Power Query Record as Dictionary: Part 1

#PowerQuery #ThinkTank #Record.Field #List.Accumulate #level300

With this publication I begin the series of posts about Power Query performance and challenges should be solved to gain the best results from the queries.

Initially these posts were written by Mikhail Muzykin for Telegram channel “For those from the tank” (https://t.me/pbi_pq_from_tank). Mikhail (also known as @buchlotnik) is an acknowledged Power Query master, slightly obsessed 😊 with the Power Query performance tweaks and the beauty of M language. That channel’s name has the second meaning, close to “I will explain this to you (again), in simple words”. Indeed, Mikhail’s simple and clear style absolutely reflects the name of the channel.

Here is the first post of the “Power Query Think Tank” series (I suppose this name perfectly describes the goal and style of the posts). It was slightly rewritten and enriched with pictures for the best reading experience.

Let’s start.

List.Accumulate + Record.Field vs Table.Join, or Power Query Dictionaries with Records

Let us have two tables: table “A” with two columns:

  • Name
  • Occupation
Pic. 1. Table “A”

and table “B” with the next columns:

  • Position
  • Salary
  • Bonus
Pic. 2. Table B

We want to get the table with the next set of columns:

  • Name
  • Occupation
  • Salary
  • Bonus

Of course, the first solution to get it is using Join:

Pic. 3. Simple inner join (merge) by Occupation and Position columns

But you always can say that we are cheating (a little) with Table.Join here:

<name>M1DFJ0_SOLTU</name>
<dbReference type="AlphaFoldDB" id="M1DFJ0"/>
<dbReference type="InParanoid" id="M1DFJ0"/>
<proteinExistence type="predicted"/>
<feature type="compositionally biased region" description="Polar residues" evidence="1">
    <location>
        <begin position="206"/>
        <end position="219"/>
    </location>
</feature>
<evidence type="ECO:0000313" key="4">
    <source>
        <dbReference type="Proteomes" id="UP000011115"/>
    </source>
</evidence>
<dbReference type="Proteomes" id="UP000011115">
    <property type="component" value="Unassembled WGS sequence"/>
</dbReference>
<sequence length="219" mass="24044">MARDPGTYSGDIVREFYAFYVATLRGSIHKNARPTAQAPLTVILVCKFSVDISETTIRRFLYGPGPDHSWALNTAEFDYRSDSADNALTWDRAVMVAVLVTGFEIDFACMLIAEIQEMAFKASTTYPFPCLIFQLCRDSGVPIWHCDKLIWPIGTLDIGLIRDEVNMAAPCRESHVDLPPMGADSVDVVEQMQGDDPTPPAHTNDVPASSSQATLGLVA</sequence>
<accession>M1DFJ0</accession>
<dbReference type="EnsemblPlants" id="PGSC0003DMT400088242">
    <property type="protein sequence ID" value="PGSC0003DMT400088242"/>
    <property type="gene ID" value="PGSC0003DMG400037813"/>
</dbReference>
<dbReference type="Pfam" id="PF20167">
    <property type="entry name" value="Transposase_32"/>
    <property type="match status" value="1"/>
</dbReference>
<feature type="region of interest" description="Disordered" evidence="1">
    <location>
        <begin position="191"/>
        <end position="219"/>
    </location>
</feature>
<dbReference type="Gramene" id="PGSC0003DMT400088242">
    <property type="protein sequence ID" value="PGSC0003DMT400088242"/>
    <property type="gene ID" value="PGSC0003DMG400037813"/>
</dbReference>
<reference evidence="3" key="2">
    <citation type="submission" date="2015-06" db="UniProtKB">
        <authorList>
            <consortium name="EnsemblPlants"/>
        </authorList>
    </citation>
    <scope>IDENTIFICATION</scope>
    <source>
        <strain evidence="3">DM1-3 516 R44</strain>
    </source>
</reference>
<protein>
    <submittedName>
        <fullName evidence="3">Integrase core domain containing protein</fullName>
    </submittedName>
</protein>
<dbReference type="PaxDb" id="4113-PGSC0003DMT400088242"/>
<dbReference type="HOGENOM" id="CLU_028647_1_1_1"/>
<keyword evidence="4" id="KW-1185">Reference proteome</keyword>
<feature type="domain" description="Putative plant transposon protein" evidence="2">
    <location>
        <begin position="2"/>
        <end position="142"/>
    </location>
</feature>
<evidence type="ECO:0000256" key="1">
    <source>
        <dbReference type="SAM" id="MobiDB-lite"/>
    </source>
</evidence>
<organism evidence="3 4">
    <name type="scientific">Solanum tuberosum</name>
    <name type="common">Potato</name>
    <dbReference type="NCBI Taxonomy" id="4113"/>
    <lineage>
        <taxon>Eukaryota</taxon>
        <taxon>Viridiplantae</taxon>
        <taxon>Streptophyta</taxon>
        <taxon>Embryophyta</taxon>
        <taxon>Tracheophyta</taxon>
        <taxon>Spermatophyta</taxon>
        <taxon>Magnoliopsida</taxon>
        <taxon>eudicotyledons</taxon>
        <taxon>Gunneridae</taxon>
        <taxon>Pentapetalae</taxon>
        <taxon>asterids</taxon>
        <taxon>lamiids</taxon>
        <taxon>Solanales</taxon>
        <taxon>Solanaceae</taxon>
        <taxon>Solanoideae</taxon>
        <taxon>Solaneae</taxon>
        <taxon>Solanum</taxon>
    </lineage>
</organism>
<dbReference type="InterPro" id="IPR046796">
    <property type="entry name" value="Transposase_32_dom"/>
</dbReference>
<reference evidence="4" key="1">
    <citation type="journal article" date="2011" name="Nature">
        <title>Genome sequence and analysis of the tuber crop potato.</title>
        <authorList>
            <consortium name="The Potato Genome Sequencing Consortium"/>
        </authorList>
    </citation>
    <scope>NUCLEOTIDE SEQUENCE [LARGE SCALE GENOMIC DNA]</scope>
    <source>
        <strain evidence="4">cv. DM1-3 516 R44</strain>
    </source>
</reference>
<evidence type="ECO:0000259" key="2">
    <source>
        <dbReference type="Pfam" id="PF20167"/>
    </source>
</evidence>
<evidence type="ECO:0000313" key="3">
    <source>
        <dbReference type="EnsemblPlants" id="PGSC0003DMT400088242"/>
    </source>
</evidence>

• columns, used as join keys, have different names while it often will be the same names
  • there are always (almost) unnecessary columns in the right table, which must be deleted before join, etc.

Well, then we’ll use Table.NestedJoin:

I think you can easily recognize this pattern.

So, what we are talking about there? We just want to provide a more performant alternative to join:

What changed?

  • A new strange step Dict with List.Accumilate and an empty record as its second argument.

Here we:

  • took a lookup table (B),
    • split it into list of rows (Table.ToRows), de facto – list of lists, where each inner list is the list of values from the table row),
    • consequent added fields to the empty record: name of the field is the value from the first column (c{0}), value of the field is all other values from the row (List.Skip(c)) in form of list.

In the other words, we have created a record, representing a dictionary (or collection), where names are lookup keys for corresponding values.

Purpose of this record is very simple: calling a field from this record by its name we’ll get this field value. This kind of lookup for values works very fast.

Pic. 4. Lookup record collected all row values per name, as list
  • The next step – named Generator – represents the function, which we’ll use for lookup on the next step.
    • Its only argument is the list X, and the function output is also a list.
    • Function takes this list X and add some elements to it. Which ones? This is the values of lookup record (Dict) from the field with the name taken from the second element of X: X{1}. We take the second element because it is the second column of the table which holds the “Occupation” value for each row. If you still confused, more detailed explanation is just a few paragraphs below.
  • At the end on the step E we pass function d to Table.FromList – the fastest table constructor function.
    • First argument is our initial table A, transformed to the list of lists (rows values).
  • Second argument – function Generator, and there’s the main magic happens. It takes row values as list (for example, {"John","Player"}), lookup for the second element ("Player" – do you remember that X{1}?) in the names of record Dict fields, and adds value of this field "Player" : {1000,100} to the initial values of the row ({"John","Player"}):
  • Third argument of Table.FromList sets column names for the resulting table
Pic. 5. Here we get the desired table, looking up values in our dictionary record

Looks unusual, isn’t it? But it could be really faster with the big tables. Try it!

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Еще раз о двунаправленных связях, неоднозначности модели и USERELATIONSHIP
Power Query Record as Dictionary: Part 2